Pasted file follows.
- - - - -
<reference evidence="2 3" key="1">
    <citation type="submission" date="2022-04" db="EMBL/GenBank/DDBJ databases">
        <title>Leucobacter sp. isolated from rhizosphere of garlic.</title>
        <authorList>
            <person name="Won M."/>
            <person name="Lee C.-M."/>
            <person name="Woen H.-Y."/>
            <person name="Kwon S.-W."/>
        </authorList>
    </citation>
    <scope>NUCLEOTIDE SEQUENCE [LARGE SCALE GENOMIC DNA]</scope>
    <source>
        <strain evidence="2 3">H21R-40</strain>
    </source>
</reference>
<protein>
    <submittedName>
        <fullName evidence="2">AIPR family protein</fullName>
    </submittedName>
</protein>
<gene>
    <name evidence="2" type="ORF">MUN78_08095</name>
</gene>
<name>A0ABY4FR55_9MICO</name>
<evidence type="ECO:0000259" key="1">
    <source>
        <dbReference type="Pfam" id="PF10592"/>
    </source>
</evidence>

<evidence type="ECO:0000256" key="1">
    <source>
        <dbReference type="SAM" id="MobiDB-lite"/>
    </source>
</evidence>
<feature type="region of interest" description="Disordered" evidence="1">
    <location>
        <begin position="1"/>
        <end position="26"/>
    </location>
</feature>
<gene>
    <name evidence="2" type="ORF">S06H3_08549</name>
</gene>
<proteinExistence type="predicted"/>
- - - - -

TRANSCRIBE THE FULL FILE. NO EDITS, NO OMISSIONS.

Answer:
<reference evidence="2 3" key="1">
    <citation type="submission" date="2022-04" db="EMBL/GenBank/DDBJ databases">
        <title>Leucobacter sp. isolated from rhizosphere of garlic.</title>
        <authorList>
            <person name="Won M."/>
            <person name="Lee C.-M."/>
            <person name="Woen H.-Y."/>
            <person name="Kwon S.-W."/>
        </authorList>
    </citation>
    <scope>NUCLEOTIDE SEQUENCE [LARGE SCALE GENOMIC DNA]</scope>
    <source>
        <strain evidence="2 3">H21R-40</strain>
    </source>
</reference>
<protein>
    <submittedName>
        <fullName evidence="2">AIPR family protein</fullName>
    </submittedName>
</protein>
<gene>
    <name evidence="2" type="ORF">MUN78_08095</name>
</gene>
<name>A0ABY4FR55_9MICO</name>
<evidence type="ECO:0000259" key="1">
    <source>
        <dbReference type="Pfam" id="PF10592"/>
    </source>
</evidence>

<evidence type="ECO:0000256" key="1">
    <source>
        <dbReference type="SAM" id="MobiDB-lite"/>
    </source>
</evidence>
<feature type="region of interest" description="Disordered" evidence="1">
    <location>
        <begin position="1"/>
        <end position="26"/>
    </location>
</feature>
<gene>
    <name evidence="2" type="ORF">S06H3_08549</name>
</gene>
<proteinExistence type="predicted"/>